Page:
They’ve also used TikTok to their advantage, showcasing a cavalcade of gooey, frosted, decadent goodies weekly to millions of salivating followers.

Of course, I had to find out what the fuss was all about.

While I haven’t tried every single cookie they’ve served in the last three weeks, I have sampled my share. So here’s my rundown, ranging from one chocolate chip for “Have a carrot instead,” to five chips for “Worth every calorie.”

The classic chocolate chip cookie

Some say this is the “best chocolate chip cookie” you’ll ever taste, although I still stand by Jacques Torres’ decadent version.

But if you (understandably) don’t want to spend 24 to 72 hours making cookies, the Crumbl version is a nice option. Their cookie is soft, chunky, chewy and uses a high-quality, oversized milk chocolate chip to even out the cookie-to-chocolate ratio. It’s not too sweet and has nice notes of brown sugar and vanilla too. (However, they could ratchet up the vanilla just a skosh.)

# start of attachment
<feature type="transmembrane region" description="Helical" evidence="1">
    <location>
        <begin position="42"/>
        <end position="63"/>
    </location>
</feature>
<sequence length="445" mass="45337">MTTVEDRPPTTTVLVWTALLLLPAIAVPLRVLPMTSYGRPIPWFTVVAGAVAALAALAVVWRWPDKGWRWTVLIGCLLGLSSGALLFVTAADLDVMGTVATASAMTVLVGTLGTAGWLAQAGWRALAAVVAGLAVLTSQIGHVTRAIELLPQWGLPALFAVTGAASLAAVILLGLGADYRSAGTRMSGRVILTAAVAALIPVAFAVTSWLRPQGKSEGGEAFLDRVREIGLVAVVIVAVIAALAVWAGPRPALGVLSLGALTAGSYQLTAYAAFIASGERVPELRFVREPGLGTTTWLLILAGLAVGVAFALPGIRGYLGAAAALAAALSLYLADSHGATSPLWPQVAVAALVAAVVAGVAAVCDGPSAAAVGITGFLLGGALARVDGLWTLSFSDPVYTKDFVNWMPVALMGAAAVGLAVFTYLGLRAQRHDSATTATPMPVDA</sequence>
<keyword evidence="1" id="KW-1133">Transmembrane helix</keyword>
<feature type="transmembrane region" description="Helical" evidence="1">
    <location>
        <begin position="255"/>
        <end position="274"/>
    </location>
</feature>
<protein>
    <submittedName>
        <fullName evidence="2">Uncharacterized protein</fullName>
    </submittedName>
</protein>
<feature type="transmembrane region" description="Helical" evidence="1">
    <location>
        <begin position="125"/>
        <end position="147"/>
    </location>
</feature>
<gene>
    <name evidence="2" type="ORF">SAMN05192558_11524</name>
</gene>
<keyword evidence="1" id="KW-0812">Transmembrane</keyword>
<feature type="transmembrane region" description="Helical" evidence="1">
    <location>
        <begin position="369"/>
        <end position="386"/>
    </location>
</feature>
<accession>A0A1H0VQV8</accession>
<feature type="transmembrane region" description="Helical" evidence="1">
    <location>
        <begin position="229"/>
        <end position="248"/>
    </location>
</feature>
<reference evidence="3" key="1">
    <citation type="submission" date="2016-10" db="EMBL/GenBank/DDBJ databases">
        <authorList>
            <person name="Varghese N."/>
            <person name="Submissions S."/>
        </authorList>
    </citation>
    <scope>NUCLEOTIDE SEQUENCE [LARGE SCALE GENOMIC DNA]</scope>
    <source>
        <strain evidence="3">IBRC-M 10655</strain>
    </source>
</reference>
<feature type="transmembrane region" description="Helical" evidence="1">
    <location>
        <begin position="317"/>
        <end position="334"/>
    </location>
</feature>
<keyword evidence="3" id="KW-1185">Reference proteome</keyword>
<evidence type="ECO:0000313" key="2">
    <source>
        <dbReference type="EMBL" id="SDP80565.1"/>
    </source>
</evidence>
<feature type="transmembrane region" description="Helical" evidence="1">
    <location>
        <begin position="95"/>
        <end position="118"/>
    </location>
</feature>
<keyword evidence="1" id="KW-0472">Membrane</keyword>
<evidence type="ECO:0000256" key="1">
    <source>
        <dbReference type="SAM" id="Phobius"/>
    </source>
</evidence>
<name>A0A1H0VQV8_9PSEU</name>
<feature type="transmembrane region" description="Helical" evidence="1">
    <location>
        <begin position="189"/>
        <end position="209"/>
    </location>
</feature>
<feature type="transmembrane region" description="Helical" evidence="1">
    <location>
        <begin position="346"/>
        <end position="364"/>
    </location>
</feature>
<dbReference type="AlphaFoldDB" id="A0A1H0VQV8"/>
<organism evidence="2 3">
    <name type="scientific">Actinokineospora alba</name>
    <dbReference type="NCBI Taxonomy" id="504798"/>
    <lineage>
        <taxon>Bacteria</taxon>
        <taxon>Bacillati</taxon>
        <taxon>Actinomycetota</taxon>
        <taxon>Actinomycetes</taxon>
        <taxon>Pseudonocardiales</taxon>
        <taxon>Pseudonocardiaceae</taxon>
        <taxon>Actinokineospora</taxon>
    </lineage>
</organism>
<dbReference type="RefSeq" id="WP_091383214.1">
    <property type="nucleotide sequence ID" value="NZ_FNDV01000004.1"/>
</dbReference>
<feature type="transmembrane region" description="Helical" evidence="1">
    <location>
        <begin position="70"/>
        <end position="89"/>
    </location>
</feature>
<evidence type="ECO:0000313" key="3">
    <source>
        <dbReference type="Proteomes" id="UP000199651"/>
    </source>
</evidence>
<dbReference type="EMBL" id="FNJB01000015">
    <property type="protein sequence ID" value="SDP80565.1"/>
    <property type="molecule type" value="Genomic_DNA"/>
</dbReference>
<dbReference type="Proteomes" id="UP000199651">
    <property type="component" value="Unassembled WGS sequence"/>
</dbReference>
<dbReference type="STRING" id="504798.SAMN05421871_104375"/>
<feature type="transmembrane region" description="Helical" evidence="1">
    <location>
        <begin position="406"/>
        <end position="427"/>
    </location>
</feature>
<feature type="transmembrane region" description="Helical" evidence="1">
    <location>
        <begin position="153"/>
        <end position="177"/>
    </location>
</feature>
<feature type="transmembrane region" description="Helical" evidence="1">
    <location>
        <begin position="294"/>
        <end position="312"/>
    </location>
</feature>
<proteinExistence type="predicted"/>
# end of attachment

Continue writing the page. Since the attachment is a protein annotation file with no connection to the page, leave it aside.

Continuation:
4.5 out of 5 chips

M&M

My partner is a huge fan of M&M cookies. He gave these an immediate thumbs-up and said they might even qualify as his all-time favorite in the M&M cookieverse. These seem built on the same sturdy foundation of a chocolate chip cookie dough: a brown-sugary base, but are generously spiked with M&Ms, the salty edge of peanut butter, semisweet chunks and the welcome chewiness of oatmeal.

ADVERTISEMENT

5 out of 5 chips

Shark Sugar

Crumbl recently celebrated Shark Week with this classic sugar cookie, frosted with a light-blue buttercream icing and two gummy shark candies.

@crumblcookies

🦈 SUGAR (SHARK) | 🧂 SEA SALT TOFFEE | ⚪ MACADAMIA NUT | 🍍 PINEAPPLE UPSIDE DOWN CAKE (NEW) | 🥥 COCONUT CAKE (NEW) #CrumblCookies

♬ HYPNOSIS ft. ero808 - AYYBO